Chinese transnational criminal organizations are smuggling migrants into the U.S. and forcing them into indentured servitude where they must illegally grow marijuana in exchange for their passage. A special agent with the Drug Enforcement Agency (DEA) likened it to a new form of human trafficking.
DEA Special Agent Randy Ladd told NBC News Chinese crews cover the illegal immigrants’ cost of being smuggled from China into the U.S. by forcing them to work in marijuana grow houses in the Denver area. “It’s like indentured servitude,” Ladd told NBC’s Gabe Gutierrez in an interview. “It is a form of human trafficking.”
He said the Chinese migrants are flown from China to Belgium and then on to Mexico, where they make asylum claims at the border. He said the migrants then disappear before their scheduled immigration hearing to determine the validity of their claim of “credible fear.” Ladd explained they frequently find immigration fugitives when they raid the marijuana grow houses.
NBC News reported that Chinese, Cuban, and Mexican transnational criminal organizations are using states that legalized the production and sale of marijuana as a cover to illegally grow and traffic pot to points across the U.S. The groups will purchase or rent homes in states like California, Colorado, and Washington where they said enforcement of growing operations is hit-or-miss.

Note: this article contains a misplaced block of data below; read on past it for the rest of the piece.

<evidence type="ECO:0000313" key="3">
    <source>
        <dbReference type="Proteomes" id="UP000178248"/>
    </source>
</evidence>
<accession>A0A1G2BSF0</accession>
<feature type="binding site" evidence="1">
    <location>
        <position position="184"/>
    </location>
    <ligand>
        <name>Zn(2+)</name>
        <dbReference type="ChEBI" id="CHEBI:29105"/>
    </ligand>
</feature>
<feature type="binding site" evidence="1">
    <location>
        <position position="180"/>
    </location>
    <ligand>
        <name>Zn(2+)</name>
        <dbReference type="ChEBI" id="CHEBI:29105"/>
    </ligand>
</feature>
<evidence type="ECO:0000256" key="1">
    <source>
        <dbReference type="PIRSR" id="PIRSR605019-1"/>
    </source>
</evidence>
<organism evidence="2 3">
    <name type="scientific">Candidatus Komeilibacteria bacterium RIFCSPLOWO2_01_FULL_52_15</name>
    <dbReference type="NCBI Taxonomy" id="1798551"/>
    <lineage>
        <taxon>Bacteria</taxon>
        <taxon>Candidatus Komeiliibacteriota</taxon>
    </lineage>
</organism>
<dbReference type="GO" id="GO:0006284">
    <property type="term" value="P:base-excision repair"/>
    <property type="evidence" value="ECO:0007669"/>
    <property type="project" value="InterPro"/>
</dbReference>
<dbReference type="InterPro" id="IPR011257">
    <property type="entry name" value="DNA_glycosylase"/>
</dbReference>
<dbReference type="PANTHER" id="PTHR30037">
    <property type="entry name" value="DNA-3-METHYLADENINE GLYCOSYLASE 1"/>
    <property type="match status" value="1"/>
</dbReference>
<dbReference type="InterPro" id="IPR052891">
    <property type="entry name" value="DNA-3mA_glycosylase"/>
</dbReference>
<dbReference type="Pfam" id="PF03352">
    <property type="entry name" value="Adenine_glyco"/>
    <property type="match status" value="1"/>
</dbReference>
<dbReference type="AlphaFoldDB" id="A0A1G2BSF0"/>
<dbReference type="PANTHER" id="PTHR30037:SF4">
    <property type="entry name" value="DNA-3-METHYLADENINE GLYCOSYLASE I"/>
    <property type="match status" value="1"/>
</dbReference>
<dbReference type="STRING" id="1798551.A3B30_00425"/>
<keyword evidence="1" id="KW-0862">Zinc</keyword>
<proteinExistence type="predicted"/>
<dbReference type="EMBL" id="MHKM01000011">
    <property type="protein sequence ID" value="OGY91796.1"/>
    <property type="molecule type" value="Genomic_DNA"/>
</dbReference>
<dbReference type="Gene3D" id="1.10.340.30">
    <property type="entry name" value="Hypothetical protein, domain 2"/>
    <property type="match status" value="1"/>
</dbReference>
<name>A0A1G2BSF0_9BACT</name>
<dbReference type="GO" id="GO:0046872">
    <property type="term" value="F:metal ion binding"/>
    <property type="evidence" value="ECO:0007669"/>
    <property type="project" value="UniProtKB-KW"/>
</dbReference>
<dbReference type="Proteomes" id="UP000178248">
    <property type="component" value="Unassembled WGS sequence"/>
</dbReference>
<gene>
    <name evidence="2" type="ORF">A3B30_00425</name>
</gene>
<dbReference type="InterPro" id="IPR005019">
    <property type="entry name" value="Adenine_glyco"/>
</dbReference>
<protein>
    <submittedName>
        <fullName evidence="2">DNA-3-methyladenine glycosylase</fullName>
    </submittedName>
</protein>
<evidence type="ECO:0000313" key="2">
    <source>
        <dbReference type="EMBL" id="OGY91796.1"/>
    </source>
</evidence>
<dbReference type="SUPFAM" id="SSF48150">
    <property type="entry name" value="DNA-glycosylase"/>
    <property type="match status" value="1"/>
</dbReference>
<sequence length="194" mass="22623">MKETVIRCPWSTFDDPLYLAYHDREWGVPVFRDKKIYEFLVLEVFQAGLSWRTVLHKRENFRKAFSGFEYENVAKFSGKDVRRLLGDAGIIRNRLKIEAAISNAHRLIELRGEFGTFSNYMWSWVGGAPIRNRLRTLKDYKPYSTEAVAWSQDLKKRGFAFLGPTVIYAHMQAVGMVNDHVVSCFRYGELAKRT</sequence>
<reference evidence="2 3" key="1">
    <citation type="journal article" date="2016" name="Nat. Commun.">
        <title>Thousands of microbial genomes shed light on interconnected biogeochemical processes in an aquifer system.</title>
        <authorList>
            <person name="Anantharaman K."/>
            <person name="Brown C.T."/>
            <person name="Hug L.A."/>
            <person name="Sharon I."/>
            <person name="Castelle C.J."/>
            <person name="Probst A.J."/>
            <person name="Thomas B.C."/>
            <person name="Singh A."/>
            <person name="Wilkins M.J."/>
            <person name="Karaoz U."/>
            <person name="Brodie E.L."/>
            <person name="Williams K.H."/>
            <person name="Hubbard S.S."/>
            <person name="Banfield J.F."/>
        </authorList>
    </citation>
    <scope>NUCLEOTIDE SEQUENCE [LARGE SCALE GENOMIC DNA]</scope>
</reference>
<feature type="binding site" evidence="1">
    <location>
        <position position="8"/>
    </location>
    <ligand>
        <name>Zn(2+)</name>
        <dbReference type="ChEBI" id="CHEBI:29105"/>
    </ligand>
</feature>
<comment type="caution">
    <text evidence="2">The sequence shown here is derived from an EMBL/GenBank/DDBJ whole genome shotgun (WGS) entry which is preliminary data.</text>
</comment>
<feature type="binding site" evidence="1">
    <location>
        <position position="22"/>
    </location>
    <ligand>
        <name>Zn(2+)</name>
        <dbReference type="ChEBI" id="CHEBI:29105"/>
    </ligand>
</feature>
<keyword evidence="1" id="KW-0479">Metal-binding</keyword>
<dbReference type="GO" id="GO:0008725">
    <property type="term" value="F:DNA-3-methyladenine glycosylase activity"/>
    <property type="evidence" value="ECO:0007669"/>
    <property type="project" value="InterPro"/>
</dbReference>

After purchasing or renting the homes, often in upscale neighborhoods, the drug rings will then move migrants into the homes to perform the growing and harvesting operations in exchange for being smuggled into the U.S.
Border Patrol officials told Breitbart Texas in the past that foreign nationals, other than Mexicans and Central American, will often pay between $15,000 and $25,000 to cartel-connected smugglers to get them into the U.S. Often, this money is not paid up front and the migrant is forced into some form of labor to pay off their debt.
Federal, state, and local law enforcement agencies in these states have recently stepped up their effort to crack down on underground grow operations.
In April, local and federal officials executed raids on 74 marijuana grow houses in the Sacramento area. Attorney General Jeff Sessions called it “one of the largest residential forfeiture actions in American history” after the agents seized the home illegally used to grow the drugs.
Operations in California and Washington tend to be run by the Chinese transnational criminal organizations while Colorado is seeing an influx of Cuban and Mexican-led cartels, El Paso, Colorado, County Sheriff Bill Elder told NBC News.
“They have found that it’s easier to grow and process marijuana in Colorado, ship it throughout the United States than it is to bring it from Mexico or Cuba,” Elder told the reporter.
The criminal organizations not only benefit from being able to hide in plain sight in states with legalized marijuana laws, but they profit from trafficking in the labor to carry out the operations.